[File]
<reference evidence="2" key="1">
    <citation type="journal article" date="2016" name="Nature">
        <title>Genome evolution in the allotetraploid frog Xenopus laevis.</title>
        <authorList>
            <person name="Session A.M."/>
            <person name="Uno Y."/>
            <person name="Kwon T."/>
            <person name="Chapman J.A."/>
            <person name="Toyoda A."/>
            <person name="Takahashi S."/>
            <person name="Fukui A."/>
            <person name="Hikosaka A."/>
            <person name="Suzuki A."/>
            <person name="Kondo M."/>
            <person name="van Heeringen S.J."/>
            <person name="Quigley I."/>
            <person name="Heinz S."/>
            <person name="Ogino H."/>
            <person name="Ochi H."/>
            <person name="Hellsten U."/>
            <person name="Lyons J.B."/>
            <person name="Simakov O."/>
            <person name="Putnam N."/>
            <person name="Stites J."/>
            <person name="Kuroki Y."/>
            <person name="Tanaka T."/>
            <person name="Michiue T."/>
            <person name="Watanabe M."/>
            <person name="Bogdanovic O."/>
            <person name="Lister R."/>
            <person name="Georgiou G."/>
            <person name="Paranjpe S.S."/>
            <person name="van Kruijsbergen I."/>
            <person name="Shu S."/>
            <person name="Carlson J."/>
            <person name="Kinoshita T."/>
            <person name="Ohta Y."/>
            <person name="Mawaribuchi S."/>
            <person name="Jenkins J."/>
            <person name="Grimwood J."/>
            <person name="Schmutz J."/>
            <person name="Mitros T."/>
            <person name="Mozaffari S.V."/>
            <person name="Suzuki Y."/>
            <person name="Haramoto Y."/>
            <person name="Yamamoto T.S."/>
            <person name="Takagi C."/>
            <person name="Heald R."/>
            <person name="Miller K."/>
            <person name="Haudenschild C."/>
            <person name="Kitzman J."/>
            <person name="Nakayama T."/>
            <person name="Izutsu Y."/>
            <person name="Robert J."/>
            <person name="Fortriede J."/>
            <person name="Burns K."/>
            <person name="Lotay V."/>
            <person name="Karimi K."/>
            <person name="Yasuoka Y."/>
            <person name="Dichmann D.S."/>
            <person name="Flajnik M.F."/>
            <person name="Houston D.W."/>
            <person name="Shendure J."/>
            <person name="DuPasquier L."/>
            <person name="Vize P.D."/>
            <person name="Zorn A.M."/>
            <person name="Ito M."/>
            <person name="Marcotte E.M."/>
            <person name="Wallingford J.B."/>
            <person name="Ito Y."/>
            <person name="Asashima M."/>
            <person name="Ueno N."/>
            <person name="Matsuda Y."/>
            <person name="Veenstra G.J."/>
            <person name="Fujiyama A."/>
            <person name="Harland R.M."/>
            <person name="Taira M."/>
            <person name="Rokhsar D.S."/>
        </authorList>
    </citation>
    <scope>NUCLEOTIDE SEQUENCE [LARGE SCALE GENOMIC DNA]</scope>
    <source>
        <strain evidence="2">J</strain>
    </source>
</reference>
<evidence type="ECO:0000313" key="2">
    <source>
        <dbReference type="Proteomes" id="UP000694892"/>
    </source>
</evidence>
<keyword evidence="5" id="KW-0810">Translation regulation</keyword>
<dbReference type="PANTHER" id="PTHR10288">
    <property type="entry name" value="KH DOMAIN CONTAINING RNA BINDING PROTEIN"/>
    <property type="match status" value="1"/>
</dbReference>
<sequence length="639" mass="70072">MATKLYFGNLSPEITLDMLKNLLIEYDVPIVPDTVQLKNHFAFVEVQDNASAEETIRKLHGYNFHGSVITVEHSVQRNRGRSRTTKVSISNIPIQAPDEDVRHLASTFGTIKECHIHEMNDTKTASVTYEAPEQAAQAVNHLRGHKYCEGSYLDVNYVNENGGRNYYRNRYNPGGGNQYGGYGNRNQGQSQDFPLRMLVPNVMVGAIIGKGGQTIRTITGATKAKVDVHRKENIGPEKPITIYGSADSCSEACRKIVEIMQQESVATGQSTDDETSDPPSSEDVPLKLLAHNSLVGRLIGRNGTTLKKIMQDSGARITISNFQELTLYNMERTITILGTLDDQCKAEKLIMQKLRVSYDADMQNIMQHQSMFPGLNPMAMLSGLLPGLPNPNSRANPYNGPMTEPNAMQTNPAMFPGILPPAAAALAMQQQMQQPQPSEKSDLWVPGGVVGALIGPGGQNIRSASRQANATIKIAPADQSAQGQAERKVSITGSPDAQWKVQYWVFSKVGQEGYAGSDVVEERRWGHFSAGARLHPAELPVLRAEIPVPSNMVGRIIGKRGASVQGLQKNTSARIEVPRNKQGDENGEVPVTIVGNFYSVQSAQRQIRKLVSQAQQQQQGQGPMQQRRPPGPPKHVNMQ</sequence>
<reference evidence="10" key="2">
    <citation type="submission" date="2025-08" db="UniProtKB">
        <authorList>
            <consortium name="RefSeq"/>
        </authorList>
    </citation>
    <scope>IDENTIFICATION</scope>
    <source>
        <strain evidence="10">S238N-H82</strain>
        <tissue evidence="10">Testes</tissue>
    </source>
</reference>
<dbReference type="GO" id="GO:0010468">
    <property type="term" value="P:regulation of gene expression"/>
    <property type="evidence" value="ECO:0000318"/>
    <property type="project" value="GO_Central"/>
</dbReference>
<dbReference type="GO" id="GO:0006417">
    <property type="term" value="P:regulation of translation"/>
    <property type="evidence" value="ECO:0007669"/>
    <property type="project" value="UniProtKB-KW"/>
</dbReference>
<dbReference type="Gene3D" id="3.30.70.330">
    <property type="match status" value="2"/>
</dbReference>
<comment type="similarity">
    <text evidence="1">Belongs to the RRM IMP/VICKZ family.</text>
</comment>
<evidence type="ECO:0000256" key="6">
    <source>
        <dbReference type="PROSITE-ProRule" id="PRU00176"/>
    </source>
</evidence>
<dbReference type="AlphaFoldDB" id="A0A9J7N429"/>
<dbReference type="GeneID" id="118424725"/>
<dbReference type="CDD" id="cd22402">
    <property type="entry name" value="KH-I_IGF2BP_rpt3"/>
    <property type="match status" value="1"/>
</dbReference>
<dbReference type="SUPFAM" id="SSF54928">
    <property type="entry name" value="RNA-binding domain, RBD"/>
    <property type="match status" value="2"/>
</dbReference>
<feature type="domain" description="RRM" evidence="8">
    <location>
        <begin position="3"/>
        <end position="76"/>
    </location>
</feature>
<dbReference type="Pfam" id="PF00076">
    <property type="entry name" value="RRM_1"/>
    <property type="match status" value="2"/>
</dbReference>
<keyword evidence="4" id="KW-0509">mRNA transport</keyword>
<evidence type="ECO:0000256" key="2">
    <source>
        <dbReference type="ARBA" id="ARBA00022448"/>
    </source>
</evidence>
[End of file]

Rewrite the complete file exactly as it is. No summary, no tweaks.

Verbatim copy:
<reference evidence="2" key="1">
    <citation type="journal article" date="2016" name="Nature">
        <title>Genome evolution in the allotetraploid frog Xenopus laevis.</title>
        <authorList>
            <person name="Session A.M."/>
            <person name="Uno Y."/>
            <person name="Kwon T."/>
            <person name="Chapman J.A."/>
            <person name="Toyoda A."/>
            <person name="Takahashi S."/>
            <person name="Fukui A."/>
            <person name="Hikosaka A."/>
            <person name="Suzuki A."/>
            <person name="Kondo M."/>
            <person name="van Heeringen S.J."/>
            <person name="Quigley I."/>
            <person name="Heinz S."/>
            <person name="Ogino H."/>
            <person name="Ochi H."/>
            <person name="Hellsten U."/>
            <person name="Lyons J.B."/>
            <person name="Simakov O."/>
            <person name="Putnam N."/>
            <person name="Stites J."/>
            <person name="Kuroki Y."/>
            <person name="Tanaka T."/>
            <person name="Michiue T."/>
            <person name="Watanabe M."/>
            <person name="Bogdanovic O."/>
            <person name="Lister R."/>
            <person name="Georgiou G."/>
            <person name="Paranjpe S.S."/>
            <person name="van Kruijsbergen I."/>
            <person name="Shu S."/>
            <person name="Carlson J."/>
            <person name="Kinoshita T."/>
            <person name="Ohta Y."/>
            <person name="Mawaribuchi S."/>
            <person name="Jenkins J."/>
            <person name="Grimwood J."/>
            <person name="Schmutz J."/>
            <person name="Mitros T."/>
            <person name="Mozaffari S.V."/>
            <person name="Suzuki Y."/>
            <person name="Haramoto Y."/>
            <person name="Yamamoto T.S."/>
            <person name="Takagi C."/>
            <person name="Heald R."/>
            <person name="Miller K."/>
            <person name="Haudenschild C."/>
            <person name="Kitzman J."/>
            <person name="Nakayama T."/>
            <person name="Izutsu Y."/>
            <person name="Robert J."/>
            <person name="Fortriede J."/>
            <person name="Burns K."/>
            <person name="Lotay V."/>
            <person name="Karimi K."/>
            <person name="Yasuoka Y."/>
            <person name="Dichmann D.S."/>
            <person name="Flajnik M.F."/>
            <person name="Houston D.W."/>
            <person name="Shendure J."/>
            <person name="DuPasquier L."/>
            <person name="Vize P.D."/>
            <person name="Zorn A.M."/>
            <person name="Ito M."/>
            <person name="Marcotte E.M."/>
            <person name="Wallingford J.B."/>
            <person name="Ito Y."/>
            <person name="Asashima M."/>
            <person name="Ueno N."/>
            <person name="Matsuda Y."/>
            <person name="Veenstra G.J."/>
            <person name="Fujiyama A."/>
            <person name="Harland R.M."/>
            <person name="Taira M."/>
            <person name="Rokhsar D.S."/>
        </authorList>
    </citation>
    <scope>NUCLEOTIDE SEQUENCE [LARGE SCALE GENOMIC DNA]</scope>
    <source>
        <strain evidence="2">J</strain>
    </source>
</reference>
<evidence type="ECO:0000313" key="2">
    <source>
        <dbReference type="Proteomes" id="UP000694892"/>
    </source>
</evidence>
<keyword evidence="5" id="KW-0810">Translation regulation</keyword>
<dbReference type="PANTHER" id="PTHR10288">
    <property type="entry name" value="KH DOMAIN CONTAINING RNA BINDING PROTEIN"/>
    <property type="match status" value="1"/>
</dbReference>
<sequence length="639" mass="70072">MATKLYFGNLSPEITLDMLKNLLIEYDVPIVPDTVQLKNHFAFVEVQDNASAEETIRKLHGYNFHGSVITVEHSVQRNRGRSRTTKVSISNIPIQAPDEDVRHLASTFGTIKECHIHEMNDTKTASVTYEAPEQAAQAVNHLRGHKYCEGSYLDVNYVNENGGRNYYRNRYNPGGGNQYGGYGNRNQGQSQDFPLRMLVPNVMVGAIIGKGGQTIRTITGATKAKVDVHRKENIGPEKPITIYGSADSCSEACRKIVEIMQQESVATGQSTDDETSDPPSSEDVPLKLLAHNSLVGRLIGRNGTTLKKIMQDSGARITISNFQELTLYNMERTITILGTLDDQCKAEKLIMQKLRVSYDADMQNIMQHQSMFPGLNPMAMLSGLLPGLPNPNSRANPYNGPMTEPNAMQTNPAMFPGILPPAAAALAMQQQMQQPQPSEKSDLWVPGGVVGALIGPGGQNIRSASRQANATIKIAPADQSAQGQAERKVSITGSPDAQWKVQYWVFSKVGQEGYAGSDVVEERRWGHFSAGARLHPAELPVLRAEIPVPSNMVGRIIGKRGASVQGLQKNTSARIEVPRNKQGDENGEVPVTIVGNFYSVQSAQRQIRKLVSQAQQQQQGQGPMQQRRPPGPPKHVNMQ</sequence>
<reference evidence="10" key="2">
    <citation type="submission" date="2025-08" db="UniProtKB">
        <authorList>
            <consortium name="RefSeq"/>
        </authorList>
    </citation>
    <scope>IDENTIFICATION</scope>
    <source>
        <strain evidence="10">S238N-H82</strain>
        <tissue evidence="10">Testes</tissue>
    </source>
</reference>
<dbReference type="GO" id="GO:0010468">
    <property type="term" value="P:regulation of gene expression"/>
    <property type="evidence" value="ECO:0000318"/>
    <property type="project" value="GO_Central"/>
</dbReference>
<dbReference type="GO" id="GO:0006417">
    <property type="term" value="P:regulation of translation"/>
    <property type="evidence" value="ECO:0007669"/>
    <property type="project" value="UniProtKB-KW"/>
</dbReference>
<dbReference type="Gene3D" id="3.30.70.330">
    <property type="match status" value="2"/>
</dbReference>
<comment type="similarity">
    <text evidence="1">Belongs to the RRM IMP/VICKZ family.</text>
</comment>
<evidence type="ECO:0000256" key="6">
    <source>
        <dbReference type="PROSITE-ProRule" id="PRU00176"/>
    </source>
</evidence>
<dbReference type="AlphaFoldDB" id="A0A9J7N429"/>
<dbReference type="GeneID" id="118424725"/>
<dbReference type="CDD" id="cd22402">
    <property type="entry name" value="KH-I_IGF2BP_rpt3"/>
    <property type="match status" value="1"/>
</dbReference>
<dbReference type="SUPFAM" id="SSF54928">
    <property type="entry name" value="RNA-binding domain, RBD"/>
    <property type="match status" value="2"/>
</dbReference>
<feature type="domain" description="RRM" evidence="8">
    <location>
        <begin position="3"/>
        <end position="76"/>
    </location>
</feature>
<dbReference type="Pfam" id="PF00076">
    <property type="entry name" value="RRM_1"/>
    <property type="match status" value="2"/>
</dbReference>
<keyword evidence="4" id="KW-0509">mRNA transport</keyword>
<evidence type="ECO:0000256" key="2">
    <source>
        <dbReference type="ARBA" id="ARBA00022448"/>
    </source>
</evidence>